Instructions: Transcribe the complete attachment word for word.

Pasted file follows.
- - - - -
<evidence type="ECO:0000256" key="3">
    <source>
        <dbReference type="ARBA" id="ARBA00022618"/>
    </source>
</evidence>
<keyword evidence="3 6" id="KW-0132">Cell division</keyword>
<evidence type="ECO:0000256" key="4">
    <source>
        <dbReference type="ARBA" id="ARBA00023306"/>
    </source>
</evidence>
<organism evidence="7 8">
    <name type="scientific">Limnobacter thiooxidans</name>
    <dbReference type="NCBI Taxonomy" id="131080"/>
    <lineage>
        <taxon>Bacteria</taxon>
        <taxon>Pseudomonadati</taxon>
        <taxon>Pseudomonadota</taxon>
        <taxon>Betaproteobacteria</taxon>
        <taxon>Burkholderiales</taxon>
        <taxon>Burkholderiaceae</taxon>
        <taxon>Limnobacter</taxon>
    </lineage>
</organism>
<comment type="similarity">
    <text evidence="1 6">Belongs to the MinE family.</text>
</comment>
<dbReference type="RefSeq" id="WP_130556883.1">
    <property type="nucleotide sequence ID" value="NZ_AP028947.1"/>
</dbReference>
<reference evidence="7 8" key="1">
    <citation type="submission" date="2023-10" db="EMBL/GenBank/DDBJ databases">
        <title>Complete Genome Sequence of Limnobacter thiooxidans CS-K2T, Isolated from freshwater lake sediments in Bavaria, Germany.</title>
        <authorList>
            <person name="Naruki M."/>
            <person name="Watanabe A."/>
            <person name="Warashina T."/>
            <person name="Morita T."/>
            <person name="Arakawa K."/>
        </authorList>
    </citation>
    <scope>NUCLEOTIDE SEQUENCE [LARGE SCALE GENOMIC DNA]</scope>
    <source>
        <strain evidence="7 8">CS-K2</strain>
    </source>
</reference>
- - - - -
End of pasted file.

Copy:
<evidence type="ECO:0000256" key="3">
    <source>
        <dbReference type="ARBA" id="ARBA00022618"/>
    </source>
</evidence>
<keyword evidence="3 6" id="KW-0132">Cell division</keyword>
<evidence type="ECO:0000256" key="4">
    <source>
        <dbReference type="ARBA" id="ARBA00023306"/>
    </source>
</evidence>
<organism evidence="7 8">
    <name type="scientific">Limnobacter thiooxidans</name>
    <dbReference type="NCBI Taxonomy" id="131080"/>
    <lineage>
        <taxon>Bacteria</taxon>
        <taxon>Pseudomonadati</taxon>
        <taxon>Pseudomonadota</taxon>
        <taxon>Betaproteobacteria</taxon>
        <taxon>Burkholderiales</taxon>
        <taxon>Burkholderiaceae</taxon>
        <taxon>Limnobacter</taxon>
    </lineage>
</organism>
<comment type="similarity">
    <text evidence="1 6">Belongs to the MinE family.</text>
</comment>
<dbReference type="RefSeq" id="WP_130556883.1">
    <property type="nucleotide sequence ID" value="NZ_AP028947.1"/>
</dbReference>
<reference evidence="7 8" key="1">
    <citation type="submission" date="2023-10" db="EMBL/GenBank/DDBJ databases">
        <title>Complete Genome Sequence of Limnobacter thiooxidans CS-K2T, Isolated from freshwater lake sediments in Bavaria, Germany.</title>
        <authorList>
            <person name="Naruki M."/>
            <person name="Watanabe A."/>
            <person name="Warashina T."/>
            <person name="Morita T."/>
            <person name="Arakawa K."/>
        </authorList>
    </citation>
    <scope>NUCLEOTIDE SEQUENCE [LARGE SCALE GENOMIC DNA]</scope>
    <source>
        <strain evidence="7 8">CS-K2</strain>
    </source>
</reference>